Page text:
> So I think in a few years this might be practical - but a protocol to exploit
> this capability optimally would be complicated because of the need to
> compensate for the propagation environment effects.
> On Tuesday, September 16, 2014 11:08pm, "David Lang" <david at lang.hm> said:
>> On Tue, 16 Sep 2014, David Lang wrote:
>> > On Tue, 16 Sep 2014, Dave Taht wrote:
>> >> It would be very nice to get some TXOPs back:
>> >> Is this crazy or not?
>> >> http://web.stanford.edu/~skatti/pubs/sigcomm13-fullduplex.pdf
>> > I start of _extremely_ skeptical of the idea. While it would be a
>> > revolutionary improvement if it can work, there are some very basic points of
>> > physics that make this very hard to achieve.
>> > If they can do it, they double the capacity of existing wireless systems,
>> > which helps, but it's not really that much (the multipath directed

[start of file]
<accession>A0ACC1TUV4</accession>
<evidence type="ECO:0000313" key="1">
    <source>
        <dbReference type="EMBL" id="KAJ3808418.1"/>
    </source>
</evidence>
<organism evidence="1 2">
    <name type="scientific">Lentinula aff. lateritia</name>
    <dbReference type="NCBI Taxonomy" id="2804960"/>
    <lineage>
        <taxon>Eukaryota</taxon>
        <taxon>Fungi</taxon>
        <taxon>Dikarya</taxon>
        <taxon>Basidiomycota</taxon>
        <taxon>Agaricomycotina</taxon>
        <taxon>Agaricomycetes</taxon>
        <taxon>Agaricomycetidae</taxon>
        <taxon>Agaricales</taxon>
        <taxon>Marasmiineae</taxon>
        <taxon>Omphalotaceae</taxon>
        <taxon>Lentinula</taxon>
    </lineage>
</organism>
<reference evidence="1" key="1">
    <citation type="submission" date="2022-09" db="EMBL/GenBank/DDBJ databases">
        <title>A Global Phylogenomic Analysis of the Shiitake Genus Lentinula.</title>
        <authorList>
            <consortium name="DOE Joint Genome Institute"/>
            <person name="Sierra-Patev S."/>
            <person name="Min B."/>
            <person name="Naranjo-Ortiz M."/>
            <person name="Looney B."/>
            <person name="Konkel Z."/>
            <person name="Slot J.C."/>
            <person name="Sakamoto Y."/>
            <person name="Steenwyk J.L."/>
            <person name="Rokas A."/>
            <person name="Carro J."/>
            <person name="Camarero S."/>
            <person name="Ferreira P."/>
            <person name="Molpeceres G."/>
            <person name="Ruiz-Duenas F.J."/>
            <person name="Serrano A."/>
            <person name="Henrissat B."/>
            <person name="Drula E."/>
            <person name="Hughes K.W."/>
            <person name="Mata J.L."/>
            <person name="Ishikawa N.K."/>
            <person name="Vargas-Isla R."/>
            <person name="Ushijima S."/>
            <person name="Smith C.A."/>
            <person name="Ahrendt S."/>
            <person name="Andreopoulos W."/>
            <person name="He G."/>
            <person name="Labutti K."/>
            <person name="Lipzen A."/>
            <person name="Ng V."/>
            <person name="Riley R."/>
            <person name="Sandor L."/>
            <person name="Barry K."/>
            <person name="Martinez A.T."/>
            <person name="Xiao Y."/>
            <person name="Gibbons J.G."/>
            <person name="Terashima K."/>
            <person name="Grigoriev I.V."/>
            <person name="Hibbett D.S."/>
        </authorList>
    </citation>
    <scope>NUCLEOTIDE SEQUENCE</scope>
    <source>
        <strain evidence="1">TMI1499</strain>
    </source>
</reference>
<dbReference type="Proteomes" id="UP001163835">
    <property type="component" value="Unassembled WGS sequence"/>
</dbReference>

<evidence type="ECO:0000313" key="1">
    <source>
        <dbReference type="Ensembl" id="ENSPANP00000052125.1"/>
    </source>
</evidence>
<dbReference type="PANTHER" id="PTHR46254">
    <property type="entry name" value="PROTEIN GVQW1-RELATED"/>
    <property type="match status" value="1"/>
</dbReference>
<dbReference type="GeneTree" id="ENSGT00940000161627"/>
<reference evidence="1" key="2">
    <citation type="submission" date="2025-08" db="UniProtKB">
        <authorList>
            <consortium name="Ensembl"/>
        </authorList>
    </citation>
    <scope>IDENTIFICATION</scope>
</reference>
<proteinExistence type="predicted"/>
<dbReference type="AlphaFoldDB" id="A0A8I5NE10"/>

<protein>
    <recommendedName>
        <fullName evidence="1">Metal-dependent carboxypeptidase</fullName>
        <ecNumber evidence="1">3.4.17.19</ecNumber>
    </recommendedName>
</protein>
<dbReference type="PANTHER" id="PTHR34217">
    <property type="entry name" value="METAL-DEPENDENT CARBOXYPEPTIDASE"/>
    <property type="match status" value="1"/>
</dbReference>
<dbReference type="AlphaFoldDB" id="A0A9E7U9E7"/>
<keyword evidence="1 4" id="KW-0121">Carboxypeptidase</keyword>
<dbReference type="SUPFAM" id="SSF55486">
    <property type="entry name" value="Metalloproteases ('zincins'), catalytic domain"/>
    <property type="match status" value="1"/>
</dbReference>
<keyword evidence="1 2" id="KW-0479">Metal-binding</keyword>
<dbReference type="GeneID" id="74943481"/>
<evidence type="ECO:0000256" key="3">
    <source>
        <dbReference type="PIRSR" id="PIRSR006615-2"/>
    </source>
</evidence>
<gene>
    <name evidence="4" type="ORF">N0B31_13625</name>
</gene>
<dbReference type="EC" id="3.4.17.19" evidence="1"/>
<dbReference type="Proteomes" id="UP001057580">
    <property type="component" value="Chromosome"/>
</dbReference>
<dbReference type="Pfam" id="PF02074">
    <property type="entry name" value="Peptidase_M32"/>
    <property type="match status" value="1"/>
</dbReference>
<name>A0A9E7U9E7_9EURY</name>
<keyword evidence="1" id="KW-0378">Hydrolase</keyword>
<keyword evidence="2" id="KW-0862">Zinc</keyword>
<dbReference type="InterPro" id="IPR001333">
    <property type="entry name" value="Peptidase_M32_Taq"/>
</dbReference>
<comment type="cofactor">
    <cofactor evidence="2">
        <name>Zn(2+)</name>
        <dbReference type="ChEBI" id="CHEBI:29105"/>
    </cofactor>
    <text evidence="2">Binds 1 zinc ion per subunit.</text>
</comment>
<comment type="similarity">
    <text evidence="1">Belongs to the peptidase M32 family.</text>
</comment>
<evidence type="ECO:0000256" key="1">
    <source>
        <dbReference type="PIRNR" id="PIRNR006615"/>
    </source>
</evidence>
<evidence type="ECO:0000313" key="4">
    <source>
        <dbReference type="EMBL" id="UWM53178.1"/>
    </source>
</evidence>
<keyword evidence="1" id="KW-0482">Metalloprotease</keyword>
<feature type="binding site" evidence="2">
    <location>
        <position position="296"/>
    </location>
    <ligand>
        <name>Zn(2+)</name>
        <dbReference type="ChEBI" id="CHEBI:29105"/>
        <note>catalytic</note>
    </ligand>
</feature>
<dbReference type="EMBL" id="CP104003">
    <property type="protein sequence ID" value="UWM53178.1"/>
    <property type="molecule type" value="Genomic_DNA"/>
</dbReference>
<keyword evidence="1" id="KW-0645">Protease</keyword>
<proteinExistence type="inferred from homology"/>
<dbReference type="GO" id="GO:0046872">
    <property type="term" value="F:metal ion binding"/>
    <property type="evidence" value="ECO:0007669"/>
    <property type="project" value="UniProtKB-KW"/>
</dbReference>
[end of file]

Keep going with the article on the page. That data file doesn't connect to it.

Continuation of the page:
>> > beamforming helps more)
>> > I'll read though the paper and comment more later.
>> Ok, they are working on exacty the problem I described. They do a significant
>> amount of the work in digital, which is probably why they get an 87% improvement
>> instead of a 2x improvement. This also will eat a fair bit of the DSP processing
>> As they note, this only works with single antenna systems. They list support for
>> multi-antenna systems as future work, and that's going to be quite a bit of work
>> (not impossible, but very hard)
>> This will be a great thing for point-to-point infrastructure type links, but
>> isn't that useful for more 'normal' situations (let alone high density
>> MIMO multi-destination can provide as much or more airtime saving when you
>> actually have multiple places to send the data
>> think of it as the core frequency vs core count type of tradeoff.
>> David Lang
>> > warning, radio primer below
>> > the strength of a radio signal drops off FAST ( distance^3 in the worst case,
>> > but close to distance^2 if you have pretty good antennas)
>> > you loose a lot of signal in the transition from the antenna wire to the air
>> > and from the air to the antenna wire.